At least three LGBTQ+ innovators have been honored with MacArthur Fellowships.
Jacqueline Woodson, Mary L. Gray, and Isaiah Andrews each received the MacArthur Foundation's prestigious "Genius Grant," which is presented annually to about two dozen to three dozen individuals in any field who show "extraordinary originality and dedication in their creative pursuits and a marked capacity for self-direction."
It is "a $625,000, no-strings-attached award" that is an "investment in their potential," according to the foundation.
Andrews, a 34-year-old econometrician, was honored for "developing robust methods of statistical inference to address key challenges in economics and social science," according to the MacArthur bio. The Yale- and MIT-educated professor has worked at Harvard University's Department of Economics since 2018.
"I'm glad to contribute to LGBTQ+ representation as part of this year's class of MacArthur Fellows," Andrews, who identifies as gay, told The Advocate.
Gray, an anthropologist and media scholar, was recognized for "investigating the ways in which labor, identity, and human rights are transformed by the digital economy," according to her MacArthur bio. Her research — and books like Out in the Country: Youth, Media, and Queer Visibility in Rural America and Ghost Work: How to Stop Silicon Valley From Building a New Global Underclass — examine "societal impacts of technology on the daily lives of nontraditional users and marginalized online communities."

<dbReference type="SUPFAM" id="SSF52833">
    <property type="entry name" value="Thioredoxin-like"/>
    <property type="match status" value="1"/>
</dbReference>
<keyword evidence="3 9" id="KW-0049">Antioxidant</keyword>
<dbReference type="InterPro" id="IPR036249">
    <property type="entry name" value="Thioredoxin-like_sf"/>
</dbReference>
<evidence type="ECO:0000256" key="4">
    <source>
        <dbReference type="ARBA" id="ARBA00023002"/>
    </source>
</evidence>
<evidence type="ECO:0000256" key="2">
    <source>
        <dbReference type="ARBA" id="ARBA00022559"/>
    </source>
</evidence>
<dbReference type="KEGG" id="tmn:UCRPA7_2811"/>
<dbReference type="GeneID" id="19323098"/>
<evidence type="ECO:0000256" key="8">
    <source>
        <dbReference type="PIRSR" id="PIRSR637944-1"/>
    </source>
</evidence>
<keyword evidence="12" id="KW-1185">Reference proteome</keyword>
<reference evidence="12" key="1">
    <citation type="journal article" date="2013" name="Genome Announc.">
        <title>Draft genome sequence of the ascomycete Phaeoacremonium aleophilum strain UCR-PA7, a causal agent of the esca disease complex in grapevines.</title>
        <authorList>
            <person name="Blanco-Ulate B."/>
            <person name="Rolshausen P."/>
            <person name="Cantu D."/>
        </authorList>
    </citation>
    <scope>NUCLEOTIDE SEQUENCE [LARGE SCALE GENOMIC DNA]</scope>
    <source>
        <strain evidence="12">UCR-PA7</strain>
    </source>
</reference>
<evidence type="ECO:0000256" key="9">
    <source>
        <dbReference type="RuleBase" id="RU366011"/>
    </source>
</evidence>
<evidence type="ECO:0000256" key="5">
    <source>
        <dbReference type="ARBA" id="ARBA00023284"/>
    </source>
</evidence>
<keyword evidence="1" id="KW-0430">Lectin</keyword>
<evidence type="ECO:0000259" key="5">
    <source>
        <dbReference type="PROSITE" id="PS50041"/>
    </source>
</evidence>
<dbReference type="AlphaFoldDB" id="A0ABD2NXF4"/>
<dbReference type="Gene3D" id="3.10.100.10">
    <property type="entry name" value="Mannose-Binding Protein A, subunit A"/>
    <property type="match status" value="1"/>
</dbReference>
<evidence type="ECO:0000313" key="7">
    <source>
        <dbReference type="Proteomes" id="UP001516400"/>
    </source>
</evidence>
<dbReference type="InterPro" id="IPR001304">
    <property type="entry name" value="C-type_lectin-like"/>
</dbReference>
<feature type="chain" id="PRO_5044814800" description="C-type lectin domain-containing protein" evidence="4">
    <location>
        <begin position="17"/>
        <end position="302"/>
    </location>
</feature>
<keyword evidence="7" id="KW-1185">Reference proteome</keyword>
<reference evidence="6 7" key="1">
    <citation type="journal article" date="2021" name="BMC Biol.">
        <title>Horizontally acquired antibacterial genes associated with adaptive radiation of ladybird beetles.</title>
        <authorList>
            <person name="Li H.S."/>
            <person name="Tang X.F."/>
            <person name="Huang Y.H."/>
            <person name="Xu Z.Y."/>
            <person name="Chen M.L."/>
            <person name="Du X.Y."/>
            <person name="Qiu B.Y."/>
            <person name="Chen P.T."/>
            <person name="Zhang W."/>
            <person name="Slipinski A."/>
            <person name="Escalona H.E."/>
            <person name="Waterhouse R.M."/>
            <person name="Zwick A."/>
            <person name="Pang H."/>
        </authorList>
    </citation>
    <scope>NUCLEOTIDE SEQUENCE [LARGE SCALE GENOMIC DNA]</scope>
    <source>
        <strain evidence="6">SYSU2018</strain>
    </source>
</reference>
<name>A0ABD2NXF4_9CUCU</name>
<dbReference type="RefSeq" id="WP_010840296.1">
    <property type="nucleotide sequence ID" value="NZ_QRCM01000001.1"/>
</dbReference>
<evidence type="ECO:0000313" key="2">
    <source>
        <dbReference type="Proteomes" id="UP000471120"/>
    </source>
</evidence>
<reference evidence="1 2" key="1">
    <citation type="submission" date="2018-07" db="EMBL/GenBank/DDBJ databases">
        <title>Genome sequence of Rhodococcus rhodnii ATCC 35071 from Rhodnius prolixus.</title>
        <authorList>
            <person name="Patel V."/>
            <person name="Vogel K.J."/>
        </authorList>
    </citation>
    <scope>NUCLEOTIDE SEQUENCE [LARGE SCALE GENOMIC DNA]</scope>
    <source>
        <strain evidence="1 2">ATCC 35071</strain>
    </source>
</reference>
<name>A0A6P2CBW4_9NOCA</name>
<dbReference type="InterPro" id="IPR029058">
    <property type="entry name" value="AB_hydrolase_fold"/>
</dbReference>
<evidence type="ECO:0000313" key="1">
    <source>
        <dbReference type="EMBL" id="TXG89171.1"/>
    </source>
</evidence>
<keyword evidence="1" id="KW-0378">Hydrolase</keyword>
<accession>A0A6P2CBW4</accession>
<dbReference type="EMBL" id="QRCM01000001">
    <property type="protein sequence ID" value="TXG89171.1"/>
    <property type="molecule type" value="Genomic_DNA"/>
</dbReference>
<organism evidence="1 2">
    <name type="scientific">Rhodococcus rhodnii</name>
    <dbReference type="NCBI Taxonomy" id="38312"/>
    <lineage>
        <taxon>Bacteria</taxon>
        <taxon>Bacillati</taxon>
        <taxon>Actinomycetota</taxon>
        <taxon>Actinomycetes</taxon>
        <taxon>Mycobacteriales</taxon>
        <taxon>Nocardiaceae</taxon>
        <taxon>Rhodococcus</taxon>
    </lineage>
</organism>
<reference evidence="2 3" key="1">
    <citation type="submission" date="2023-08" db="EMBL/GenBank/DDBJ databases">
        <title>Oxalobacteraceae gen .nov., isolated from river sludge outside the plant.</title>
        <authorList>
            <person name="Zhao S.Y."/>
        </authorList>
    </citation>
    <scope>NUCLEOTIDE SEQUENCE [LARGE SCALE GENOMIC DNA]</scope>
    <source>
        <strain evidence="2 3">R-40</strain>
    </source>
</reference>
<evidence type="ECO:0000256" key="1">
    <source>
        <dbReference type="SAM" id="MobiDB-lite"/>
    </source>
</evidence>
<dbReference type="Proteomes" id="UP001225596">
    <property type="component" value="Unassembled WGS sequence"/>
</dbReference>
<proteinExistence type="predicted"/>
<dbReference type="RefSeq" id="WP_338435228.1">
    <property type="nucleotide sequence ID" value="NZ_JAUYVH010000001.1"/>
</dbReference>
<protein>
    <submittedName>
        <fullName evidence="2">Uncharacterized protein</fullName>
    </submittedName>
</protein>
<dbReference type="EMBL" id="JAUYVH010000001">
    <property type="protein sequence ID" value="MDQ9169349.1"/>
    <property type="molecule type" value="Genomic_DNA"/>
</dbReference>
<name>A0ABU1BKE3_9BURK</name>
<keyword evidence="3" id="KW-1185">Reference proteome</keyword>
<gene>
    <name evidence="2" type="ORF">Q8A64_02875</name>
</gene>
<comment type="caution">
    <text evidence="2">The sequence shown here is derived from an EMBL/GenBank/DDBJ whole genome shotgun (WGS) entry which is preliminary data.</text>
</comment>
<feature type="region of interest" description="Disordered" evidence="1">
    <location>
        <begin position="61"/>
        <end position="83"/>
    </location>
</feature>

"My identity and experiences as a queer person fundamentally shape my research," said Gray, a senior principal researcher at Microsoft Research and a faculty associate at Harvard University’s Berkman Klein Center for Internet & Society. "I study the lives of people at society’s margins because they teach us the value of pushing against boundaries and norms. I never imagined that I would be recognized in this way. But my hope is that by recognizing and valuing LGBTQ+ scholars the MacArthur Foundation emboldens and expands what’s possible for everyone."
Woodson, a 57-year-old writer from Brooklyn, was honored for "redefining children’s and young adult literature to encompass more complex issues and reflect the lives of Black children, teenagers, and families."
The gay author, who includes queer characters in books for children and adolescents, won a National Book Award for young people's literature in 2014 for the memoir Brown Girl Dreaming. Her works are often challenged by conservatives for being LGBTQ-inclusive — but as she told NPR's Fresh Air, there's an upside to controversy.
"I always think that books being challenged is a good thing," she said. "You know, on the other side of it, the books have won so many awards. And the awards bring the books into the classroom."
Read the full list of fellows at MacFound.org.